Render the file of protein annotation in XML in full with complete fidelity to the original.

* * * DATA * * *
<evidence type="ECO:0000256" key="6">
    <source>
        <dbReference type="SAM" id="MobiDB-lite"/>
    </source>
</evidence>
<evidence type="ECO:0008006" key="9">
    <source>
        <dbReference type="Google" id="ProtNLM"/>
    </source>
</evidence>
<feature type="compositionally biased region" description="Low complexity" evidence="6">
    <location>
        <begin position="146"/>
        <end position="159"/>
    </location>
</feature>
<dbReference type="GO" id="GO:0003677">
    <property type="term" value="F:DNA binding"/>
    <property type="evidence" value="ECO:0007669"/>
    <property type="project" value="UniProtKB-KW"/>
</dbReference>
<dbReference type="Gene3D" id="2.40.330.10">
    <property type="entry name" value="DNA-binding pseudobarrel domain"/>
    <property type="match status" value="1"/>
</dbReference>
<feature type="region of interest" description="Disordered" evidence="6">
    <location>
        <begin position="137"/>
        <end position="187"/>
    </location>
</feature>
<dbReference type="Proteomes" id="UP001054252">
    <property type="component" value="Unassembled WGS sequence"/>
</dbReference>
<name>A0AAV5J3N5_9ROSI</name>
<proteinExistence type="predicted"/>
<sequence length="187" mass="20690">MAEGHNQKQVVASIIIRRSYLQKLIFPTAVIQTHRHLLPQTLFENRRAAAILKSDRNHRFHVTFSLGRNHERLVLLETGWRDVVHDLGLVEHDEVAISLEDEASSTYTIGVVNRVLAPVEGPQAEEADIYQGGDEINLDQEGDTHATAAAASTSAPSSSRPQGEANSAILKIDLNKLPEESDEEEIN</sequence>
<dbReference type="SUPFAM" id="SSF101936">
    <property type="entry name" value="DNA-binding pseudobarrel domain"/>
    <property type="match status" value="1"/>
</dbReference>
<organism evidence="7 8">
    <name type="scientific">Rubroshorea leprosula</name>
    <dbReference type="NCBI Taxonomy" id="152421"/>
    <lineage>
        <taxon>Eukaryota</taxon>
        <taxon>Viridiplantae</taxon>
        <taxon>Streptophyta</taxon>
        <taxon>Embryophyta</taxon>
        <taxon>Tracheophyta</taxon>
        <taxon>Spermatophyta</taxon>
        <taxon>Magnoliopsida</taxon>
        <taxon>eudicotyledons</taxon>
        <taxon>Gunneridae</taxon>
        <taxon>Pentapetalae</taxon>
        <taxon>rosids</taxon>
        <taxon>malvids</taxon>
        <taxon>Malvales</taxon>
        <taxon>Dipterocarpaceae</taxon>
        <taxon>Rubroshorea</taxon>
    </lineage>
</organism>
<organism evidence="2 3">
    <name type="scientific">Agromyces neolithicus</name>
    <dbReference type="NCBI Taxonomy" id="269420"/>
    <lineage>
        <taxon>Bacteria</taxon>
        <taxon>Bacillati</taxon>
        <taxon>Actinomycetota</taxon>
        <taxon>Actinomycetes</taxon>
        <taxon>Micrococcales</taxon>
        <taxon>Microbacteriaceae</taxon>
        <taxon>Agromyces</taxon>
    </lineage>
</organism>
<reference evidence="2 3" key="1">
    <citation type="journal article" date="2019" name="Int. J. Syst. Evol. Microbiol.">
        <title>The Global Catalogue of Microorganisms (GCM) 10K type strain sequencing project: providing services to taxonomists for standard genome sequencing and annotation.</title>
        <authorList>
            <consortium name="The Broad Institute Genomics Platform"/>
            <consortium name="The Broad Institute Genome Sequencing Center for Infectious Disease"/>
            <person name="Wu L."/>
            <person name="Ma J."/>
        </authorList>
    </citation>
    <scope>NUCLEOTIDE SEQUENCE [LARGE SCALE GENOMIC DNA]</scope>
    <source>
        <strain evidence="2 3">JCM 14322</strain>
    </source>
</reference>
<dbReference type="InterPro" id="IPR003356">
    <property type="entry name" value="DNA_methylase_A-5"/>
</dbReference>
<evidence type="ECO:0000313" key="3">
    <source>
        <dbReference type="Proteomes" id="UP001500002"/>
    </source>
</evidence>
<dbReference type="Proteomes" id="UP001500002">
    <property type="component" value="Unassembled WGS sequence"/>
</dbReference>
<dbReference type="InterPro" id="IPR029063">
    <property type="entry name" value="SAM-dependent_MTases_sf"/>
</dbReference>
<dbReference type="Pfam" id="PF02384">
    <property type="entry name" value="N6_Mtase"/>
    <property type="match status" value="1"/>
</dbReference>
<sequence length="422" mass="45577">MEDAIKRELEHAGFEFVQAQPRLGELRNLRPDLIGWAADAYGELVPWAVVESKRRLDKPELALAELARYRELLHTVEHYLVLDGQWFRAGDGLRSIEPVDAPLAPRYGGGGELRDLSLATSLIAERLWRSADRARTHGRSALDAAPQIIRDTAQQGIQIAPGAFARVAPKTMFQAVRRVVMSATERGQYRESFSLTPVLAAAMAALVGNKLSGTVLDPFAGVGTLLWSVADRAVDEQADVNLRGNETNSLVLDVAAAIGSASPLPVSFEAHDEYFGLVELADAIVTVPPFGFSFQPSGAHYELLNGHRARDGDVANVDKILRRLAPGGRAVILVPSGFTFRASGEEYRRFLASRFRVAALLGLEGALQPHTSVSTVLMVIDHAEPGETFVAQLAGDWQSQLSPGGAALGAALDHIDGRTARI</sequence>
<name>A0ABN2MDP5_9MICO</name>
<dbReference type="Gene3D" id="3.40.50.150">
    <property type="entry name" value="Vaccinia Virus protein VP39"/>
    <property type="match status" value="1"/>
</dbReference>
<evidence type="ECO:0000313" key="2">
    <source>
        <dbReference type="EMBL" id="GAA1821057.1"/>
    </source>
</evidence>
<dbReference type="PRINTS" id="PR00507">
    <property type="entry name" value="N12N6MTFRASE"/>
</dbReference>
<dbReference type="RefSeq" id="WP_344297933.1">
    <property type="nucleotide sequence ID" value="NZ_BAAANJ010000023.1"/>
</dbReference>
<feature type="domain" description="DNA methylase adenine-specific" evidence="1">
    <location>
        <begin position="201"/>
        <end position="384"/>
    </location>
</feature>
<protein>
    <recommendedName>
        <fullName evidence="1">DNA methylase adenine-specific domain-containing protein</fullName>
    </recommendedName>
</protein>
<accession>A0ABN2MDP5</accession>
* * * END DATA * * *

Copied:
<evidence type="ECO:0000256" key="6">
    <source>
        <dbReference type="SAM" id="MobiDB-lite"/>
    </source>
</evidence>
<evidence type="ECO:0008006" key="9">
    <source>
        <dbReference type="Google" id="ProtNLM"/>
    </source>
</evidence>
<feature type="compositionally biased region" description="Low complexity" evidence="6">
    <location>
        <begin position="146"/>
        <end position="159"/>
    </location>
</feature>
<dbReference type="GO" id="GO:0003677">
    <property type="term" value="F:DNA binding"/>
    <property type="evidence" value="ECO:0007669"/>
    <property type="project" value="UniProtKB-KW"/>
</dbReference>
<dbReference type="Gene3D" id="2.40.330.10">
    <property type="entry name" value="DNA-binding pseudobarrel domain"/>
    <property type="match status" value="1"/>
</dbReference>
<feature type="region of interest" description="Disordered" evidence="6">
    <location>
        <begin position="137"/>
        <end position="187"/>
    </location>
</feature>
<dbReference type="Proteomes" id="UP001054252">
    <property type="component" value="Unassembled WGS sequence"/>
</dbReference>
<name>A0AAV5J3N5_9ROSI</name>
<proteinExistence type="predicted"/>
<sequence length="187" mass="20690">MAEGHNQKQVVASIIIRRSYLQKLIFPTAVIQTHRHLLPQTLFENRRAAAILKSDRNHRFHVTFSLGRNHERLVLLETGWRDVVHDLGLVEHDEVAISLEDEASSTYTIGVVNRVLAPVEGPQAEEADIYQGGDEINLDQEGDTHATAAAASTSAPSSSRPQGEANSAILKIDLNKLPEESDEEEIN</sequence>
<dbReference type="SUPFAM" id="SSF101936">
    <property type="entry name" value="DNA-binding pseudobarrel domain"/>
    <property type="match status" value="1"/>
</dbReference>
<organism evidence="7 8">
    <name type="scientific">Rubroshorea leprosula</name>
    <dbReference type="NCBI Taxonomy" id="152421"/>
    <lineage>
        <taxon>Eukaryota</taxon>
        <taxon>Viridiplantae</taxon>
        <taxon>Streptophyta</taxon>
        <taxon>Embryophyta</taxon>
        <taxon>Tracheophyta</taxon>
        <taxon>Spermatophyta</taxon>
        <taxon>Magnoliopsida</taxon>
        <taxon>eudicotyledons</taxon>
        <taxon>Gunneridae</taxon>
        <taxon>Pentapetalae</taxon>
        <taxon>rosids</taxon>
        <taxon>malvids</taxon>
        <taxon>Malvales</taxon>
        <taxon>Dipterocarpaceae</taxon>
        <taxon>Rubroshorea</taxon>
    </lineage>
</organism>
<organism evidence="2 3">
    <name type="scientific">Agromyces neolithicus</name>
    <dbReference type="NCBI Taxonomy" id="269420"/>
    <lineage>
        <taxon>Bacteria</taxon>
        <taxon>Bacillati</taxon>
        <taxon>Actinomycetota</taxon>
        <taxon>Actinomycetes</taxon>
        <taxon>Micrococcales</taxon>
        <taxon>Microbacteriaceae</taxon>
        <taxon>Agromyces</taxon>
    </lineage>
</organism>
<reference evidence="2 3" key="1">
    <citation type="journal article" date="2019" name="Int. J. Syst. Evol. Microbiol.">
        <title>The Global Catalogue of Microorganisms (GCM) 10K type strain sequencing project: providing services to taxonomists for standard genome sequencing and annotation.</title>
        <authorList>
            <consortium name="The Broad Institute Genomics Platform"/>
            <consortium name="The Broad Institute Genome Sequencing Center for Infectious Disease"/>
            <person name="Wu L."/>
            <person name="Ma J."/>
        </authorList>
    </citation>
    <scope>NUCLEOTIDE SEQUENCE [LARGE SCALE GENOMIC DNA]</scope>
    <source>
        <strain evidence="2 3">JCM 14322</strain>
    </source>
</reference>
<dbReference type="InterPro" id="IPR003356">
    <property type="entry name" value="DNA_methylase_A-5"/>
</dbReference>
<evidence type="ECO:0000313" key="3">
    <source>
        <dbReference type="Proteomes" id="UP001500002"/>
    </source>
</evidence>
<dbReference type="Proteomes" id="UP001500002">
    <property type="component" value="Unassembled WGS sequence"/>
</dbReference>
<dbReference type="InterPro" id="IPR029063">
    <property type="entry name" value="SAM-dependent_MTases_sf"/>
</dbReference>
<dbReference type="Pfam" id="PF02384">
    <property type="entry name" value="N6_Mtase"/>
    <property type="match status" value="1"/>
</dbReference>
<sequence length="422" mass="45577">MEDAIKRELEHAGFEFVQAQPRLGELRNLRPDLIGWAADAYGELVPWAVVESKRRLDKPELALAELARYRELLHTVEHYLVLDGQWFRAGDGLRSIEPVDAPLAPRYGGGGELRDLSLATSLIAERLWRSADRARTHGRSALDAAPQIIRDTAQQGIQIAPGAFARVAPKTMFQAVRRVVMSATERGQYRESFSLTPVLAAAMAALVGNKLSGTVLDPFAGVGTLLWSVADRAVDEQADVNLRGNETNSLVLDVAAAIGSASPLPVSFEAHDEYFGLVELADAIVTVPPFGFSFQPSGAHYELLNGHRARDGDVANVDKILRRLAPGGRAVILVPSGFTFRASGEEYRRFLASRFRVAALLGLEGALQPHTSVSTVLMVIDHAEPGETFVAQLAGDWQSQLSPGGAALGAALDHIDGRTARI</sequence>
<name>A0ABN2MDP5_9MICO</name>
<dbReference type="Gene3D" id="3.40.50.150">
    <property type="entry name" value="Vaccinia Virus protein VP39"/>
    <property type="match status" value="1"/>
</dbReference>
<evidence type="ECO:0000313" key="2">
    <source>
        <dbReference type="EMBL" id="GAA1821057.1"/>
    </source>
</evidence>
<dbReference type="PRINTS" id="PR00507">
    <property type="entry name" value="N12N6MTFRASE"/>
</dbReference>
<dbReference type="RefSeq" id="WP_344297933.1">
    <property type="nucleotide sequence ID" value="NZ_BAAANJ010000023.1"/>
</dbReference>
<feature type="domain" description="DNA methylase adenine-specific" evidence="1">
    <location>
        <begin position="201"/>
        <end position="384"/>
    </location>
</feature>
<protein>
    <recommendedName>
        <fullName evidence="1">DNA methylase adenine-specific domain-containing protein</fullName>
    </recommendedName>
</protein>
<accession>A0ABN2MDP5</accession>